This was one of only 4 recognizable shots on a 24 exposure roll. I know the Meikai can do better.
Update: I shot a fresh roll of Portra and the results were much better. Due to a bit of silliness involving iPhoto and Time Machine they were slightly delayed but are up now.
The Meikai EL is a Japanese toy camera c.1963. I was initially undecided whether to classify it as a toy camera or merely a cheap one. You will notice the plastic around the viewfinder made to look like a selenium light meter. If it has fake features, it’s a toy in my book.
The EL features a fixed focus “Tuogodo New MK lens” which appears to be glass, mounted in “Metsunii instant shutter.” Part of the lens turns like a focus ring, but this is in fact aperture adjustment. There are sunny/cloudy pictographs but no numbered apertures. Internet reviews state it has a single shutter speed, yet mine has a switch under the lens barrel which seems to indicate two speeds. It is marked with sun and cloud/flash icons. My iPhone Shutter Speed app times them at approximately 1/100 and 1/50 respectively.
Film advance is via a lever on the top plate. It travels for slightly more than one stroke per frame. There is a PC flash socket on the front of the body and a cold shoe on top.
My example came from eBay. I don’t remember exactly what I paid, but it wasn’t more than $5. I loaded it with a roll of Kodak 400 respooled redscale and carried it for a few days last week.
eBay – As of this writing there are only a few listed. Prices are a bit on the high side, although I note there is a deluxe ELX version with a hot shoe, and another version with a flash cube holder. Thrift stores might still be a better bet.
The Plastic Filmtastic is a nice, light toy camera. The shutter is easy to fire with a nice click, and it lends itself easily to artistic double exposures. I was impressed with the performance of my old roll of Lomography CN400. I left the film edge with identifying marks in some of my images.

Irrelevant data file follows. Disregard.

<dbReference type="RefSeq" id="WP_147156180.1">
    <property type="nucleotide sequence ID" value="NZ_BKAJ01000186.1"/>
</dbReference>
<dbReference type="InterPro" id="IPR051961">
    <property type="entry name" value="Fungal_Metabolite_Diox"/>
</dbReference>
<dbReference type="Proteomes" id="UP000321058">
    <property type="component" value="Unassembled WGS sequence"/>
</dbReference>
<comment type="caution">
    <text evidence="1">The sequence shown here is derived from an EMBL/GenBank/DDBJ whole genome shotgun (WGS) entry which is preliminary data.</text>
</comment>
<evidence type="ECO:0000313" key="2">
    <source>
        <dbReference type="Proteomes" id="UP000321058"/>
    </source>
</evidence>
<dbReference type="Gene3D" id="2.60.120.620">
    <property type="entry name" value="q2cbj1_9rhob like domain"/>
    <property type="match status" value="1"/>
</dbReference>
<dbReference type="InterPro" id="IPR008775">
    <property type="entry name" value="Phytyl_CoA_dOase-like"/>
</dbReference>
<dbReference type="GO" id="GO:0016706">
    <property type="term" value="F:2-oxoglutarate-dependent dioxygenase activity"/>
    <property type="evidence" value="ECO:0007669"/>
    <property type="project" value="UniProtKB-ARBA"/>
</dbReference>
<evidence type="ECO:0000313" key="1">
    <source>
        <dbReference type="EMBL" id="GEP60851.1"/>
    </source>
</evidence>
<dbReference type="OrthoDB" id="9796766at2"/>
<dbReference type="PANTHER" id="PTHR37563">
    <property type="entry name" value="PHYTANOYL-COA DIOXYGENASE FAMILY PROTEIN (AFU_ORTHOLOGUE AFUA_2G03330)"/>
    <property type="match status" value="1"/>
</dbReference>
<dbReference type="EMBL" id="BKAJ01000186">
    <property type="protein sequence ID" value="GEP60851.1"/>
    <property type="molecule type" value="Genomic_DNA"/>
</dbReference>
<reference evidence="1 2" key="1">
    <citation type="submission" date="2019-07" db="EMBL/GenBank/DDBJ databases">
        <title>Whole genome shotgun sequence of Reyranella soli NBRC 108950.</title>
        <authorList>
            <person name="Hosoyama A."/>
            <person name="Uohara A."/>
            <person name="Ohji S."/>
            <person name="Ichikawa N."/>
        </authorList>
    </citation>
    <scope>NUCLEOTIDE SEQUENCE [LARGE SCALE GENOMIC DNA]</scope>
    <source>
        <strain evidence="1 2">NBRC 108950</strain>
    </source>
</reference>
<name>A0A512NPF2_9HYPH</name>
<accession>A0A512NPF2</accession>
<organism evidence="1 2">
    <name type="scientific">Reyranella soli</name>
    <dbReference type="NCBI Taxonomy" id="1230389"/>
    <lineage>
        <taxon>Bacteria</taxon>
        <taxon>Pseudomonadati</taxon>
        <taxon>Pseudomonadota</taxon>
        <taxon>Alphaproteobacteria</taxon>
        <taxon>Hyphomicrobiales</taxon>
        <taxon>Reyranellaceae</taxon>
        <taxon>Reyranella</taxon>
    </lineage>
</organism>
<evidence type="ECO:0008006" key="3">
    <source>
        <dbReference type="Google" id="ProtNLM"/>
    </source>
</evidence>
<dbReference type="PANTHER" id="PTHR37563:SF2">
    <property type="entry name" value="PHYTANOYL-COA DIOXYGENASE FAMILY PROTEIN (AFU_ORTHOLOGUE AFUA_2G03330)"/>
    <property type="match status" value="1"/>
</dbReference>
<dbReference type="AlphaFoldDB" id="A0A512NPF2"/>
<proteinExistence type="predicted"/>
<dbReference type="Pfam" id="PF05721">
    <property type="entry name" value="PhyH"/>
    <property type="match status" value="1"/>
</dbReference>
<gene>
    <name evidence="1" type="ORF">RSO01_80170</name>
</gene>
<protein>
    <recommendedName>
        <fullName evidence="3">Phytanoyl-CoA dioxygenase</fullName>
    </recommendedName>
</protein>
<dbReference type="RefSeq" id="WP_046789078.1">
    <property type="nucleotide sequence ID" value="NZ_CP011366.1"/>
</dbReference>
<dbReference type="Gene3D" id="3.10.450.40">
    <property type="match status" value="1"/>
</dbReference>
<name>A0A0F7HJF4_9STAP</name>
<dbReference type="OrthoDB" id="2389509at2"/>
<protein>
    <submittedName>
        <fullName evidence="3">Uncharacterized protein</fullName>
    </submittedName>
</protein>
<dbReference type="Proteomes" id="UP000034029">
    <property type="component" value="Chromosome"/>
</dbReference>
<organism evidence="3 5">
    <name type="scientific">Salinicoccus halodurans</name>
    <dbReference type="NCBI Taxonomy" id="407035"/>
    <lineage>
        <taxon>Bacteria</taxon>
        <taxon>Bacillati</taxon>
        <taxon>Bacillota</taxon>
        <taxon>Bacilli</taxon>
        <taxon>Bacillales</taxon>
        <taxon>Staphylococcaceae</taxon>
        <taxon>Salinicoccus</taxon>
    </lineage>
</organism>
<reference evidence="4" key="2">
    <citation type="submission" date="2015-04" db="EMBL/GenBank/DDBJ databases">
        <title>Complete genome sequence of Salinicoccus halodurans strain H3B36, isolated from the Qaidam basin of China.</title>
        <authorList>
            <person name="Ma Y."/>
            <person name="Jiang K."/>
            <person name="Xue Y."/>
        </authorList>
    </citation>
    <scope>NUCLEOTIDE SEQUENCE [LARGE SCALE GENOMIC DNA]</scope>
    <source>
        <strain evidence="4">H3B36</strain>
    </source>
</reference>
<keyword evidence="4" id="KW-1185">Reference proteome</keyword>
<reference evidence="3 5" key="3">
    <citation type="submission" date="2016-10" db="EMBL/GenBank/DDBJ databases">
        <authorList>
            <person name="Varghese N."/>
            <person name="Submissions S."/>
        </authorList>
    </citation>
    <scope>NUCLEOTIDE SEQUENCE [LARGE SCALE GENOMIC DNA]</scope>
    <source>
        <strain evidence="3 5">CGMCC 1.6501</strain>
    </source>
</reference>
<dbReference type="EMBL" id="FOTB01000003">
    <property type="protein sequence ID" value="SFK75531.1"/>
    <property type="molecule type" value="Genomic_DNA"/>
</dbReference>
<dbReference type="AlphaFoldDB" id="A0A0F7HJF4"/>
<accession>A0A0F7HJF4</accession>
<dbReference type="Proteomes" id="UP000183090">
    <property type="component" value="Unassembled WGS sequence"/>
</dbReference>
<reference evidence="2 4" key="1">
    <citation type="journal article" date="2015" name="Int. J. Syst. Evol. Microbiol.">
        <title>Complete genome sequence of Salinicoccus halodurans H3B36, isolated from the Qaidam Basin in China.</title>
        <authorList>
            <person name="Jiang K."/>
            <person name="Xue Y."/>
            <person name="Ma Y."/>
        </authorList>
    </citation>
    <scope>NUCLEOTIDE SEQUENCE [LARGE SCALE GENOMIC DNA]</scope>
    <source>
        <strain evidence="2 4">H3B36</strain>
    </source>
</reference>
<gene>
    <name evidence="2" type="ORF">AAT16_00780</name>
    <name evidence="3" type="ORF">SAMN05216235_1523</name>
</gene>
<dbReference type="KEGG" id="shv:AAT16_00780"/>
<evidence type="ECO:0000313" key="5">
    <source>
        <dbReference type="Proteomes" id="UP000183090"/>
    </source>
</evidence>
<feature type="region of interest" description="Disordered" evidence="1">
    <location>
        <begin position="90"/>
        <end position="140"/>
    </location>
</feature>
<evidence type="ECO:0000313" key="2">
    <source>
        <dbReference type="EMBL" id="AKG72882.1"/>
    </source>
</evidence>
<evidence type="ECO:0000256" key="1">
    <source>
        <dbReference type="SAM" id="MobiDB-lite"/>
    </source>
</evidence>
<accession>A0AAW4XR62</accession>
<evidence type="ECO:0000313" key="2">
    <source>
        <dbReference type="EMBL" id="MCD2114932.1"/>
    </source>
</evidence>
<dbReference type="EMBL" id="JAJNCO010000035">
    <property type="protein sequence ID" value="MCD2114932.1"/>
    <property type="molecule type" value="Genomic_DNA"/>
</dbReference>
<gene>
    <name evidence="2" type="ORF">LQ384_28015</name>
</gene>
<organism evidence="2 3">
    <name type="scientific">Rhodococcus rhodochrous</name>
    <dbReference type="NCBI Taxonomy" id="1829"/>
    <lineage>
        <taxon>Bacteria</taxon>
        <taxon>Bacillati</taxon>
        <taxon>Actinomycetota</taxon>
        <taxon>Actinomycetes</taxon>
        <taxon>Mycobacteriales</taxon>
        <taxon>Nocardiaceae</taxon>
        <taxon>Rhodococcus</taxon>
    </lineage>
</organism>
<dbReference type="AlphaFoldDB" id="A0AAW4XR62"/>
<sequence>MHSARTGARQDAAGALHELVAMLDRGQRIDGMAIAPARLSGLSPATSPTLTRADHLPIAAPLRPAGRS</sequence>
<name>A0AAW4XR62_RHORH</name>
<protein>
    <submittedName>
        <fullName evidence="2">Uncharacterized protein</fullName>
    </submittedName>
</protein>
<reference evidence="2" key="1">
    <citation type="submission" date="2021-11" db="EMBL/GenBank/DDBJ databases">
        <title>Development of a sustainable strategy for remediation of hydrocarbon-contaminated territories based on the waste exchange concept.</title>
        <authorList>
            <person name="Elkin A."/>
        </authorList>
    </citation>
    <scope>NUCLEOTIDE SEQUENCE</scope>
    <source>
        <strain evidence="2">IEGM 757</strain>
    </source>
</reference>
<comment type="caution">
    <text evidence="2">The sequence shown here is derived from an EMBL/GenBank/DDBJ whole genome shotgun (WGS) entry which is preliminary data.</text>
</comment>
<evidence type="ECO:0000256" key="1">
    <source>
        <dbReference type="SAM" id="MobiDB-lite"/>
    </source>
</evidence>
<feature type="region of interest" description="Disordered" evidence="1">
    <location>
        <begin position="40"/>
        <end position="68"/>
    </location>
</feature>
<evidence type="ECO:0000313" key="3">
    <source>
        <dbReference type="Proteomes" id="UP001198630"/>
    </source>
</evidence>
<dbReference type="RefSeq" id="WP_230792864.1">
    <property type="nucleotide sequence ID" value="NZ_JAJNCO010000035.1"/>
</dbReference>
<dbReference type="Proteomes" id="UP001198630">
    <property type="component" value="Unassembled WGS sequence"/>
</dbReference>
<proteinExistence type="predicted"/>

I need to come back to this camera in the future and shoot some 35mm sprockets.
I'm impressed with the detail from this toy camera.
This week I felt like a toy camera, yet something large. I chose the Film Photography Project's 'Plastic Filmtastic 120.'
According to the folks at FPP, this camera was made in an unknown factory overseas years ago and was recently discovered in a warehouse in upstate New York. It has a 60mm f8 plastic lens, a single shutter speed, and two apertures labelled with sun and cloud pictographs. Focus is accomplished via zone (guess) using pictures on the lens ring. It also has a nice hot shoe for flash.
It is designed to make 16 6×4.5cm exposures on 120 roll film; but 35mm can easily be loaded with a few reversible modifications, allowing easy sprocket hole photography.
I loaded mine with an old roll of Lomography 400 color 120 and took it on a rail car trip.
You can buy them new from FPP for the whopping sum of $19.99. If you've never tried medium format photography, this is a cheap and easy first experience.
The Spinner 360 is another novelty camera from Lomography. It uses 35mm film and takes 360 degree panoramic photos. I loaded mine with Portra 400 and took it on a trip to the White Mountains.
Shooting is incredibly easy. A switch on the side of the lens selects between two apertures. A pull of the ripcord causes the camera to spin about its axis in slightly more than one full circle. 6-8 exposures fit on one 36 exposure roll of film. Mine came with a manual explaining how to create multiple different effects, but I haven't experimented with it that much.
The Cannon Mountain summit and tram made great subjects for the Spinner, but the wide images don't fit very well on the blog. Click them to see the full-size versions at Flickr.
The Action Sampler is a fun little camera, but it is a toy. The viewfinder is a simple flip-up affair, and framing is a guess at best. I used a roll of expired 400 ASA color, and the images were merely adequate.
Interestingly one of the fixed focus lenses, isn’t. The bottom right quadrant of each image is just a bit blurry.